Speaking Is Natural; Reading and Writing Are Not
Spoken language is "hard-wired" inside the human brain. Language capacity in humans evolved about 100,000 years ago, and the human brain is fully adapted for language processing. Any child, unless neurologically impaired or hearing impaired, will learn to talk. By the time a child is 10 months of age, he or she has already learned how to recognize the speech sounds (or phonemes) of the language spoken by caregivers (see tabe below). At the same time, the child has lost some of the capacity to distinguish and produce the phonemes of other languages (Kuhl, Williams, Lacerda, Stevens, & Lindblom, 1992).
Even 1-year-olds comprehend much of what is said by others. Most children generate simple sentences by the time they are 16 to 24 months of age. The few children known to scientists who did not learn to speak in early childhood, such as the French "Wild Boy of Aveyron" and the closet child, Genie (Curtis, 1977),1 were almost totally isolated from other people during their critical early years.
Progression of Typical Oral Language Development
|Age range||Sound recognition|
|0-3 months||Coos, cries, smiles|
|4-6 months||Babbles are more speech-like, includes many sounds such as /p/, /b/, /m/|
|7 months-1 year||Imitates different speech sounds, longer groups of sounds, begins saying words such as bye-bye, mama, dada|
|1-2 years||Uses more words each month, puts two words together into phrases, asks questions like "Where kitty?"|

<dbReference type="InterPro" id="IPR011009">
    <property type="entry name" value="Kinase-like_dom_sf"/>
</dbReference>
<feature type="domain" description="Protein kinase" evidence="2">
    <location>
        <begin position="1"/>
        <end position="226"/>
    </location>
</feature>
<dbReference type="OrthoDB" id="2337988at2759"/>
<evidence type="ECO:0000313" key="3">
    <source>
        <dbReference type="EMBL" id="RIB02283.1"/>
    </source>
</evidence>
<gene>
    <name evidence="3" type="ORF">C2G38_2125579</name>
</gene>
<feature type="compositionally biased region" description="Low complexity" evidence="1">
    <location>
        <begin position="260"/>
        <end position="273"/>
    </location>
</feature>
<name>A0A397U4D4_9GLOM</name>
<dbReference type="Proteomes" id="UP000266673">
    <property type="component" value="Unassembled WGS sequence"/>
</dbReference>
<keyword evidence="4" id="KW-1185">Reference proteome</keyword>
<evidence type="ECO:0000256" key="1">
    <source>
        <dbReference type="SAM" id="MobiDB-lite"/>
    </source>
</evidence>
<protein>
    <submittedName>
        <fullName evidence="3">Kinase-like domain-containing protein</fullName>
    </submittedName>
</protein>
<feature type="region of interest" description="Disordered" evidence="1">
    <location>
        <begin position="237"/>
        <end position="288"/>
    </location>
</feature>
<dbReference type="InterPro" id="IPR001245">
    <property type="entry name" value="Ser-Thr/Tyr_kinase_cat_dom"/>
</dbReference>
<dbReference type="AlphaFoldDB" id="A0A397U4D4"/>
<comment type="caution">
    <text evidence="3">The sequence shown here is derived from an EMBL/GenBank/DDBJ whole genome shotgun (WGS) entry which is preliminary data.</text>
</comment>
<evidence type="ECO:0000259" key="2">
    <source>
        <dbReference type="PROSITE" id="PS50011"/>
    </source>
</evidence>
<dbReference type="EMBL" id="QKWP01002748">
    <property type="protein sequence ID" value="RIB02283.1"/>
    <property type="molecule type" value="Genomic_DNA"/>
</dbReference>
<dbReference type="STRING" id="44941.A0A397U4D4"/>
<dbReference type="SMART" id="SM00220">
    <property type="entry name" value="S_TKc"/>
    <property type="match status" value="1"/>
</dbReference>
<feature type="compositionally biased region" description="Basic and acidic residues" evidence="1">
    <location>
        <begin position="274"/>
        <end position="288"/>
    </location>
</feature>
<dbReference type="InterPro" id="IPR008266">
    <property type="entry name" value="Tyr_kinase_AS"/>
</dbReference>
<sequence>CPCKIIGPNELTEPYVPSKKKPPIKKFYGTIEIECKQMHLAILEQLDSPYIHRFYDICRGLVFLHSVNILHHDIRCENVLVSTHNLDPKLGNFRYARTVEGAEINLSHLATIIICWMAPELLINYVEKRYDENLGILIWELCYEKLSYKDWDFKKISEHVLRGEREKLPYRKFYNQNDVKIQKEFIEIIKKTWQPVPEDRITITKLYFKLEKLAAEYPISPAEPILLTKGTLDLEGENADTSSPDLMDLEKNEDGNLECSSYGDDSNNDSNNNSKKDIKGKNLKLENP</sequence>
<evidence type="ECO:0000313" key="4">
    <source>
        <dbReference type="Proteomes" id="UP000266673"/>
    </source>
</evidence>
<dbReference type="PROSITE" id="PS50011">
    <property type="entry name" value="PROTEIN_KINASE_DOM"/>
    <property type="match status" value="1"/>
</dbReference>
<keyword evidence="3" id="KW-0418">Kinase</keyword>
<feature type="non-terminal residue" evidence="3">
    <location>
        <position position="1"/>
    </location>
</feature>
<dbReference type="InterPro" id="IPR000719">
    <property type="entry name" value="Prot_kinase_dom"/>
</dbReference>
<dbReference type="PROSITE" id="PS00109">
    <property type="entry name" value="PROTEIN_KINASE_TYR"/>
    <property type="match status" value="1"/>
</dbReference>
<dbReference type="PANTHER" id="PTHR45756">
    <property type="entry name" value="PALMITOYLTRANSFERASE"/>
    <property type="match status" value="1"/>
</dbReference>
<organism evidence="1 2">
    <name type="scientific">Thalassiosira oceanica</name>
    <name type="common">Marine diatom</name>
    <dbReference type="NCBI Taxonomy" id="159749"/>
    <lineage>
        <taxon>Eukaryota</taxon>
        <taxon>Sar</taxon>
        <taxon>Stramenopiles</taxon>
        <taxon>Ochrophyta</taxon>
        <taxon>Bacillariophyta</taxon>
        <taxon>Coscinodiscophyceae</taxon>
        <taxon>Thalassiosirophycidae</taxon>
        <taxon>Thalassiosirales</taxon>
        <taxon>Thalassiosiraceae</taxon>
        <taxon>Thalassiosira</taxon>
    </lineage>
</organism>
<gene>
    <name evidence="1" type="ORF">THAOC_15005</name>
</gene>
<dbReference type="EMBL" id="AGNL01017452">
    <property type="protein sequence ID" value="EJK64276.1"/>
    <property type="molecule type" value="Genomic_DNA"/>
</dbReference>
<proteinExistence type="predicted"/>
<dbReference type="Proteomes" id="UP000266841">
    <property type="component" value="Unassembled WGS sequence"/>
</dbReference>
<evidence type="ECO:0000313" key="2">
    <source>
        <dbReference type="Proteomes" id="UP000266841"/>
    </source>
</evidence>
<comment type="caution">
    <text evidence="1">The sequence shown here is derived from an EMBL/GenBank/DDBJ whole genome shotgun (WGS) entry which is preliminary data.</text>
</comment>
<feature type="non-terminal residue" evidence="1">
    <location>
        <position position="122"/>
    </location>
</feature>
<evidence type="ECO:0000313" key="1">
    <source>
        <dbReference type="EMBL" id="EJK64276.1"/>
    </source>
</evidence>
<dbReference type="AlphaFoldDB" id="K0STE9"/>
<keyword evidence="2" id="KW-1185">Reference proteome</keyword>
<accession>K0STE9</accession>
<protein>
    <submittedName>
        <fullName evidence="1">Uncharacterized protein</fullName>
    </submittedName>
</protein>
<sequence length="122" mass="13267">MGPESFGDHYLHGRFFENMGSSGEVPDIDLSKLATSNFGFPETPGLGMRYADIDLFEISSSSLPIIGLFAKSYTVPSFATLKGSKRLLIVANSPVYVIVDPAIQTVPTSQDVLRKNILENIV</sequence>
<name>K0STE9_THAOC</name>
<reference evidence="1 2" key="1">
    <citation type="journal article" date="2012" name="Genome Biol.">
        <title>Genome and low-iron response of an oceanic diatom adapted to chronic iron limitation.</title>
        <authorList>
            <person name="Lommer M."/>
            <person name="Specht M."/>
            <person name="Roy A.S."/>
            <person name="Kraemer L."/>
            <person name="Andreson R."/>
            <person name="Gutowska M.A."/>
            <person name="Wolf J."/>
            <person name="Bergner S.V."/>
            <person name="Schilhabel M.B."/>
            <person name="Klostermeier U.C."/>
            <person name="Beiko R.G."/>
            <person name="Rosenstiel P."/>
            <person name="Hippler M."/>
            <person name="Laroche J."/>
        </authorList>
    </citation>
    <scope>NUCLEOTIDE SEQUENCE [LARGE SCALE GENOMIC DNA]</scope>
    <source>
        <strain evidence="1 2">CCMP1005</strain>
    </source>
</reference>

|2-3 years||Has words for almost everything, uses two to three words together, is more easily understood, especially by those who know child|
|3-4 years||Says sentences with four or more words, talks about activities and/or people, is easily understood by all|
|4-5 years||Uses clear voice, detailed sentences, sticks to topic, uses appropriate grammar, says most sounds correctly|
A related fact should be self-evident: Reading and writing are acquired skills for which the human brain is not yet fully evolved (Liberman, Shankweiler, & Liberman, 1989). Human brains are naturally wired to speak; they are not naturally wired to read and write. With teaching, children typically learn to read at about age 5 or 6 and need several years to master the skill. Sophisticated reading comprehension is the goal of 8 to 16 more years of schooling.
Thus, for most students, reading and writing need to be directly taught!
In the United States, the federal government estimates that 14 percent of the adult population is "below basic" and unable to perform functional reading tasks (National Adult Literacy Survey, 2003). Another 29 percent are "at basic" but below "intermediate." Only 13 percent are classified as "proficient." The two lowest groups do not read with the fluency, accuracy, and comprehension necessary to decipher newspapers, health guidelines, schedules, or manuals. Although adults are constantly exposed to print in the environment, they may not learn to read. The myth (perpetuated as fact) that people learn to read naturally just by being immersed in print results in misguided instructional practices. Traces of the "natural" theory of reading acquisition continue to be visible in many publications and programs (Moats, 2000, 2006). However, current information about the prevalence, causes, and remedies for reading difficulty indicates beyond doubt that reading, spelling, writing, and language mastery are challenging for a substantial proportion of the U.S. population, and many students are dependent on systematic, direct teaching to become literate.
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1 Curtis, S. (1977). Genie: A linguistic study of a modern-day "wild child." New York: Academic Press.
Also, the Francois Truffaut film, The Wild Child, depicts the case of Victor, an abandoned child discovered in the woods and brought to an asylum in France in 1798. The film was written about in Roger Shattuck's (1980) The Forbidden Experiment: The Story of the Wild Boy of Aveyron.
For more information on Language Essentials for Teachers of Reading and Spelling (LETRS) visit the Sopris West LETRS website.